5 Things CVR Refining's Management Thinks You Should Know

Image source: CVR Refining investor presentation.

This past quarter was a tough one for CVR Refining (NYSE: CVRR). Not only is the company dealing with a decline in refining margins as well as the rising costs to comply with the U.S. EPA's Renewable Fuel Standards, but this cost of compliance is so prohibitively high that a majority of CVR's conference call was dedicated to discussing its impact on the income statement and what the company can do to deal with it.

Here are five important quotes from CVR's most recent conference call that will give you an idea of management's mindset today.

This wasn't what we were expecting

Commodity markets like oil and gas are almost impossible to predictably forecast, even when you are deeply embedded in the business, like CVR Refining's management team. CVR Refining CEO Jack Lipinski even admitted that the company's forecast for the market was not what it was planning it to be in the second quarter:

If there's any solace from these numbers, it's that this is completelyout of the company's control. The only thing it can do to mitigate this is to run its refineries efficiently and at as low a cost as possible.

No cash for you

For the past couple of years, CVR Refining has been paying very generous distributions. Unfortunately, that is coming to an end for a while as the company deals with the tougher refining market today:

This is a clear-cut example of the benefits and disadvantages of owning a variable rate master limited partnership. Since the company is clear it will only pay out what it can on a quarterly basis, that prevents it from distributing cash when there isn't enough available to distribute, and it makes it more sustainable over the long term. The downside for investors, though, is that you can go a few quarters without a dividend check.

RINs taking a toll...

One major challenge for CVR Refining and other refiners across the U.S. has been the increasing costs of complying with the Renewable Fuel Standards through the purchase of Renewable Identification Numbers, also known as RINs. These ID numbers are traded separately from the actual fuel, and that distinction has caused headaches for refiners.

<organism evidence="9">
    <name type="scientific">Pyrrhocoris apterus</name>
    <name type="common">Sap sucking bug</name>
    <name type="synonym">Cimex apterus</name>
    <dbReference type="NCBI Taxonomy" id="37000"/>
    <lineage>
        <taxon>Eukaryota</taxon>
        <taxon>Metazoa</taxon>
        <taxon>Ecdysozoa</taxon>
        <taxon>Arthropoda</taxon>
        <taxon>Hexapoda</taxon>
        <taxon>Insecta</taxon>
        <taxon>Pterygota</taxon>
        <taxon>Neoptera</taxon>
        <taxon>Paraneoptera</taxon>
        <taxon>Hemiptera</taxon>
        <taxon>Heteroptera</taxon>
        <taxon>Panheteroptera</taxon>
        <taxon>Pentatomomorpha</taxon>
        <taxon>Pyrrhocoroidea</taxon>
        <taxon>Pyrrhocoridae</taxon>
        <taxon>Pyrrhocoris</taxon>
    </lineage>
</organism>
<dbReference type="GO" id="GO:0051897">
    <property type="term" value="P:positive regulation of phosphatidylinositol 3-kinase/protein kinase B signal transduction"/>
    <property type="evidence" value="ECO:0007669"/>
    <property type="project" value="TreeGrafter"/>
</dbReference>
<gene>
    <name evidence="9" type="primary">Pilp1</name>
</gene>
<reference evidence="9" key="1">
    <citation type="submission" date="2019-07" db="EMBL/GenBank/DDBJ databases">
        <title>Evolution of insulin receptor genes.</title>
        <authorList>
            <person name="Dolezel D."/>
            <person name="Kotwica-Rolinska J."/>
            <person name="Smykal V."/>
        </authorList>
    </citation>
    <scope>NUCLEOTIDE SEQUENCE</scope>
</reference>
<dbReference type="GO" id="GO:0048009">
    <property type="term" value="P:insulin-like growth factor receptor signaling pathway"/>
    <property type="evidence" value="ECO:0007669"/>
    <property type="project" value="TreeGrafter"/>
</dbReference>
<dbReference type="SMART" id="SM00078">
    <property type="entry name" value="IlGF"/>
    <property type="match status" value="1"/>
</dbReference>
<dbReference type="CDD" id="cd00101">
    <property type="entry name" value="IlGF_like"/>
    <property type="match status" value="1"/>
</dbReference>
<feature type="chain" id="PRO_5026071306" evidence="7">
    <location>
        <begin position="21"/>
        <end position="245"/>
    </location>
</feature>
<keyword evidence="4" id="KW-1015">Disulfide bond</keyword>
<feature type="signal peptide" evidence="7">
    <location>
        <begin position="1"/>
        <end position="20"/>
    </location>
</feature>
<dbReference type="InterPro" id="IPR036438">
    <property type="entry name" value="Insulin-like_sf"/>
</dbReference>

Lipinski is one of the most outspoken critics of the way in which RIN market operates, and he had some very choice words this call:

CVR Refining isn't the only company to comment on the high costs or RINs this past quarter. Valero Energy's management said on its most recent conference call that it expects its RIN costs to be more than double what they were last year, in the range of $750 million to $850 million.

Lipinski was pretty clear: He and his team at CVR aren't against the use of renewable fuels, but rather the opacity of the RIN market and the need for better regulation.

...but it's not a good time for CVR to try and buy its way out of the problem

One of the ways CVR Refining could potentially rectify this RIN cost problem would be to add some retail or wholesaledistributionassets that can blend ethanol and generate RINs for its own fuels. According to Lipinski, though, that would be prohibitively expensive today, and it's not really an option that makes a lot of sense for the company. (Note: A "rack" in the quote below is a basically a wholesale terminal where fuel is picked up by trucks and delivered to retail stores).

Time to buy?

One of the things you could fault CVR Refining for is that its operations are very geographically concentrated, with all of its assets within a couple hundred miles of each other. So, if the market in this particular part of the U.S. is affected more or less than others, CVR will most certainly feel it.

When asked by analyst Chi Chow of with Tudor, Pickering, & Holtif the company might perhaps acquire some refining assets, here's what Lipinski had to say:

That may be the biggest challenge for CVR if it did decide to make an acquisition. It's not the price tag to buy the assets themselves, but rather the amount of money the company may need to put into it to get them performing at similar levels as CVR's existing facilities. This is certainly something to keep in mind if CVR does make any big moves in the future.

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Tyler Crowe owns shares of Magellan Midstream Partners.You can follow him at Fool.comor on Twitter@TylerCroweFool.

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